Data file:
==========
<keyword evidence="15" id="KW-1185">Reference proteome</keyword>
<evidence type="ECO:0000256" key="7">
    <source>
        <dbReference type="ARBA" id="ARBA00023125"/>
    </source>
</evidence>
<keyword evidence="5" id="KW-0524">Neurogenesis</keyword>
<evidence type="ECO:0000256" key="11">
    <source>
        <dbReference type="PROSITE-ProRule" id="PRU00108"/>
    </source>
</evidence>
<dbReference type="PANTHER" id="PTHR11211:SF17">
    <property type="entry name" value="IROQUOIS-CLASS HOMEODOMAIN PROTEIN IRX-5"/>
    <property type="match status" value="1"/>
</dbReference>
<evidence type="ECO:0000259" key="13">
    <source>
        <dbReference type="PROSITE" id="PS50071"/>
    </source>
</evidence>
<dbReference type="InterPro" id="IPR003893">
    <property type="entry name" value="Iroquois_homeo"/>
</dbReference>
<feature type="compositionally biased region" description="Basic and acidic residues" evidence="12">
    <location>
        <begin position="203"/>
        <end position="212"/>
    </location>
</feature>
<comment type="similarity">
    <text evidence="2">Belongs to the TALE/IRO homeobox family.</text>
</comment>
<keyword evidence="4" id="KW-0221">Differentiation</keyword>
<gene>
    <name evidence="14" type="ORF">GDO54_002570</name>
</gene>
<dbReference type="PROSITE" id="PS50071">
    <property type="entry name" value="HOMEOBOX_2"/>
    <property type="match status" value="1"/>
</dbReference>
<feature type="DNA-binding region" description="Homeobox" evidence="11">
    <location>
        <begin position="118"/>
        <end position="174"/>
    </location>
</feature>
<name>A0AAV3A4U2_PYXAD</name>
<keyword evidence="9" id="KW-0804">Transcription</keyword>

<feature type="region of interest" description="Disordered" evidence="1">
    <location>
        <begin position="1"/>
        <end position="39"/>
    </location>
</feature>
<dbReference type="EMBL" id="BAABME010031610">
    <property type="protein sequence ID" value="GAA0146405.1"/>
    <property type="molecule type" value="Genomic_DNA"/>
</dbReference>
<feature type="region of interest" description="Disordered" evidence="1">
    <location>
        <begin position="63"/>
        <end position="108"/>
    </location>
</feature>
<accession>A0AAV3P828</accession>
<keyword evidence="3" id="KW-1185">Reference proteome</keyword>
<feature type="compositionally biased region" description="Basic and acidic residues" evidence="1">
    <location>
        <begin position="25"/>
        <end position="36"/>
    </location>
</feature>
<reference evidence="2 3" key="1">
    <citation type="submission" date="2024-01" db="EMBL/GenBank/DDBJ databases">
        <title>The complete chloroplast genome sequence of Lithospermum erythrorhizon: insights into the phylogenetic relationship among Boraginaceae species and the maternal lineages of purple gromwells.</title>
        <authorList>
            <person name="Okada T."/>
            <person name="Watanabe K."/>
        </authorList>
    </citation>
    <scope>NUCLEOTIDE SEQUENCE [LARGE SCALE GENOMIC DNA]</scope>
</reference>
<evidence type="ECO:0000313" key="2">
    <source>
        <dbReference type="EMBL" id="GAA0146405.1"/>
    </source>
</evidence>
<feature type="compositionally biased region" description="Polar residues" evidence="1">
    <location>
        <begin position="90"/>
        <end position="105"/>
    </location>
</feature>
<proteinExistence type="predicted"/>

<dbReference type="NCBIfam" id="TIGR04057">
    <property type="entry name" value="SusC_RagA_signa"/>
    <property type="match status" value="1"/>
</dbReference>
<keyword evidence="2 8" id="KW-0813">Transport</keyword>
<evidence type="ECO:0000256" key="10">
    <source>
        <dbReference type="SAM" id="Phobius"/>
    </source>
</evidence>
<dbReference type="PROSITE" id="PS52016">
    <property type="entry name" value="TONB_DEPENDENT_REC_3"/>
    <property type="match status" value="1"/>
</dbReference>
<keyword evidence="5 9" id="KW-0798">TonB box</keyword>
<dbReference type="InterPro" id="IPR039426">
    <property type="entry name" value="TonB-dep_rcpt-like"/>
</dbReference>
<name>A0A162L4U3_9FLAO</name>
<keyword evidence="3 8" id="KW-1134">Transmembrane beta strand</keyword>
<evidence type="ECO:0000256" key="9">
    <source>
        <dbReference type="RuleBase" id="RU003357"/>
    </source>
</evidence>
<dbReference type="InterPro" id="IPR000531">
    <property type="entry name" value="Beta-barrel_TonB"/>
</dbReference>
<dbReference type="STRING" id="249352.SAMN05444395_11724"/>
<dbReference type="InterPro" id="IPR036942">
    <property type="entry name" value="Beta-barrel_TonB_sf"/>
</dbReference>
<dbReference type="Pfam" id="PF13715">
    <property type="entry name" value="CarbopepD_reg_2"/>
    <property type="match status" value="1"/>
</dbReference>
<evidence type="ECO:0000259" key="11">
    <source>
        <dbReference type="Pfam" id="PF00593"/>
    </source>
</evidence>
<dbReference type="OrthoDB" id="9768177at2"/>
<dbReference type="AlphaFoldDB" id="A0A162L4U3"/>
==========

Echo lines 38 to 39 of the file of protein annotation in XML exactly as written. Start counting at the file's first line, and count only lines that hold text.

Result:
<dbReference type="PROSITE" id="PS50071">
    <property type="entry name" value="HOMEOBOX_2"/>